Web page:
Jessica Mousseau is a copywriter & copy editor from the United States. Her work can be viewed at: www.jessicamousseau.com.
Published June 3rd 2011
If you thought the must-see's in New York City were limited to such things as the Empire State Building, the Statue of Liberty, and Times Square or Central Park, just to name a few, you are in for a surprise. Many of the must-see's are actually stores or old buildings, or even well-known bars.
Take a look at some of the must-see's that you may not have thought of, or heard of for that matter. Then, go back home and tell your friends and neighbors what they must see when they visit New York City.
Whether you visit the store at 1011 3rd Avenue or the one at 52 Main Street on Long Island, you'll get the same delicious candy and chocolate that draws the crowds in. If you have ever heard of a certain type of candy, then it's almost certain that Dylan's Candy Bar will have it.
Adults will enjoy purchasing candy that they remember eating when they were children, while children can pick out their current favorite. Don't be surprised, though, if one of them takes a bite of your "old" candy and decides that's his new favorite type.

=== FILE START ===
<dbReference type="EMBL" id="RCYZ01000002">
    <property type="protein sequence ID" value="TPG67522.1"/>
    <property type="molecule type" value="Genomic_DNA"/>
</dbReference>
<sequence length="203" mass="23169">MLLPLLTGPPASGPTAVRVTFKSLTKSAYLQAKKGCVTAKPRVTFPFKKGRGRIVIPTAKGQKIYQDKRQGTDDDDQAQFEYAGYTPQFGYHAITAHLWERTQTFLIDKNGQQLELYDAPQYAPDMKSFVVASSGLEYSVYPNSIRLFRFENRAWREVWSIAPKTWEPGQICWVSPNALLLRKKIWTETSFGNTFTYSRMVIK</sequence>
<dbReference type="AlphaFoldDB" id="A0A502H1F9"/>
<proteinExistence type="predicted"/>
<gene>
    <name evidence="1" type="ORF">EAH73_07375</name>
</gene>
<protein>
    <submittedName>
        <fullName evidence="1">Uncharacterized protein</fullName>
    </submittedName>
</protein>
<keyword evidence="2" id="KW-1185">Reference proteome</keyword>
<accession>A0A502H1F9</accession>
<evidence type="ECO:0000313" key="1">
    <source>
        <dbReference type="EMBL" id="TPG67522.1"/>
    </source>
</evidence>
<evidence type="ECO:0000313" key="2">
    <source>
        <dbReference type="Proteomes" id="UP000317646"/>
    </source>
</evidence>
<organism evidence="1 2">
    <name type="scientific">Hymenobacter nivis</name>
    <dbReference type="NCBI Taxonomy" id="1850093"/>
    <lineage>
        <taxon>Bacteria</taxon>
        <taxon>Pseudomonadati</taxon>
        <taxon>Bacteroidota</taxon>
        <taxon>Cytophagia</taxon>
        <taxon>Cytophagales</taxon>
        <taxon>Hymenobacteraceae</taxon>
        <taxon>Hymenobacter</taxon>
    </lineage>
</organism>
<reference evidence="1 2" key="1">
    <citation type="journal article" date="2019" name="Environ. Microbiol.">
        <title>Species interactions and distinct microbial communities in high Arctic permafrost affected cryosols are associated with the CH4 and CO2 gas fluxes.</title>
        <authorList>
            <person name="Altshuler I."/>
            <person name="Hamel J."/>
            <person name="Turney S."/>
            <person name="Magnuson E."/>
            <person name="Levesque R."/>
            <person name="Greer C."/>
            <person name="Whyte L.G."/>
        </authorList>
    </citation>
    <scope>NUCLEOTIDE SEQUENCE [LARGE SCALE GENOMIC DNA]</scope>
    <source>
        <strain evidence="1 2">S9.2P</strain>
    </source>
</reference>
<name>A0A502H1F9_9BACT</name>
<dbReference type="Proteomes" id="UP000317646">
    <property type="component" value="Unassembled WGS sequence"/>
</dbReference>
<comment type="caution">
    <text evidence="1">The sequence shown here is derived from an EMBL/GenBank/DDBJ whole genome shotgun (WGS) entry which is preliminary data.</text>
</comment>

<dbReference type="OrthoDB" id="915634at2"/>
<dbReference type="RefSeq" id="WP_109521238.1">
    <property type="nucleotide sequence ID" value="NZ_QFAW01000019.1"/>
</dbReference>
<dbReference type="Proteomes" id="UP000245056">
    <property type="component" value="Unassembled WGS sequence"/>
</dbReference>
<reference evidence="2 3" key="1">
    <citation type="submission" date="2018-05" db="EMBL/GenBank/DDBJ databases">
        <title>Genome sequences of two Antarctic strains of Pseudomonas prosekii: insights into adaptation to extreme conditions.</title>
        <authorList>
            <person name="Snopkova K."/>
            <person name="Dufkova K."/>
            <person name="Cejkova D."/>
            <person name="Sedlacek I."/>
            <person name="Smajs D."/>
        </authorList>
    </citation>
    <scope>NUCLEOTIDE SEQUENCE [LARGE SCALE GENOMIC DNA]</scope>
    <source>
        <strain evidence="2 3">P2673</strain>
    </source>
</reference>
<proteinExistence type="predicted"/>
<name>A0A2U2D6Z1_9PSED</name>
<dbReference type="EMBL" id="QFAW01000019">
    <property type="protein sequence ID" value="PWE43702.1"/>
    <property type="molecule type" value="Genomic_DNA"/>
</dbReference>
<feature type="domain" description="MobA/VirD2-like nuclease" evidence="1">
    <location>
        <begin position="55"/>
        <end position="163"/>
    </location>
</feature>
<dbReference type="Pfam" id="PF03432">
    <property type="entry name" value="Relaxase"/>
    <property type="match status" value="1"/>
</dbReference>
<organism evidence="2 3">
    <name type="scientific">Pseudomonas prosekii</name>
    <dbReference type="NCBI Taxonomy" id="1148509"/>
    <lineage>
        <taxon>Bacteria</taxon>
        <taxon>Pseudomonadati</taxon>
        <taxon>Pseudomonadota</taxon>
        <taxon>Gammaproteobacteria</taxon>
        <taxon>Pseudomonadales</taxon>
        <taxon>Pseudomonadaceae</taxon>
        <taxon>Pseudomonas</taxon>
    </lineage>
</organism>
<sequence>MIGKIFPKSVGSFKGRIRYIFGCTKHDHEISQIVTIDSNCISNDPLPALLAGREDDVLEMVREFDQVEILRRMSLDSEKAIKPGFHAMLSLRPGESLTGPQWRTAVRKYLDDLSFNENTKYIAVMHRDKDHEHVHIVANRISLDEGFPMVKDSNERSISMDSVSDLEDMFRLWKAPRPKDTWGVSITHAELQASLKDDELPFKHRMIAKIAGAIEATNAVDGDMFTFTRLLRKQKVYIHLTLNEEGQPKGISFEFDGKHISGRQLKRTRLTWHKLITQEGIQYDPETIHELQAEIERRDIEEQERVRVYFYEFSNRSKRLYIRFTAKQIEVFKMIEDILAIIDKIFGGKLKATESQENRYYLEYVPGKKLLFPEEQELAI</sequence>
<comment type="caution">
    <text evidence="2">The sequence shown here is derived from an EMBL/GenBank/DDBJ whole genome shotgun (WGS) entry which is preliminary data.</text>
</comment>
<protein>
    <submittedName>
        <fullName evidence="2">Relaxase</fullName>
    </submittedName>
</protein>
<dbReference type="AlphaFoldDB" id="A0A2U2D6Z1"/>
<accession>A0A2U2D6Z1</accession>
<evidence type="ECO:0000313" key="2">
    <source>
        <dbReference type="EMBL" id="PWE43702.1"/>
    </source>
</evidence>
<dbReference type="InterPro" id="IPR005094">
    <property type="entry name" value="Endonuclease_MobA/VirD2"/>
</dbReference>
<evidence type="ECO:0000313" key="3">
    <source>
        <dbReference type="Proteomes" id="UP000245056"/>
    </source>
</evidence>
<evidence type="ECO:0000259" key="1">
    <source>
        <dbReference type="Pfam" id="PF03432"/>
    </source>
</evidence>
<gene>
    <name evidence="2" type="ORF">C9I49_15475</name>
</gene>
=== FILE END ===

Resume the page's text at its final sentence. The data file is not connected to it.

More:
At the time Strand Bookstore was opened in 1927, it was one of 48 bookstores on Book Row. This area ran from Union Square to Astor Place, and was established in the 1890s. The Strand is the last remaining of the original bookstores that once occupied Book Row. Today, it's new location is 12th Street and Broadway, but its atmosphere remains the same as it did back when it first opened because it's still a family-run business.
Loeb Boathouse, East Side of Central Park, between 74th and 75th Street
Central Park was and still is known for its attraction to people who love to take rowboats out to the middle of the Lake. When it was discovered that rowing would indeed remain a popular pastime in Central Park, way back in the 1870s, the Loeb Boathouse was built.
The original boathouse stood on the eastern shoreline of the Lake in Central Park for 80 years. However, it fell into disrepair and was torn down shortly after 1950. In 1954, however, the Loeb Boathouse opened at the northeastern tip of the Lake, where it continues to attract visitors and residents of New York City.
The motto of McSorley's Old Ale House is "We're older than you are", and that's probably true. After all, it was established in 1854, and is still the oldest continuously operated saloon. The swinging doors have granted entrance and exit to such notable persons as Abraham Lincoln to John Lennon. It wasn't until 1970, however, that women could come in and have a drink at McSorley's.
The floor is still strewn with sawdust, and the walls show signs of numerous patch jobs. That's all right, though, because it's this old-fashioned atmosphere that keeps people returning today and likely will for 150 more years.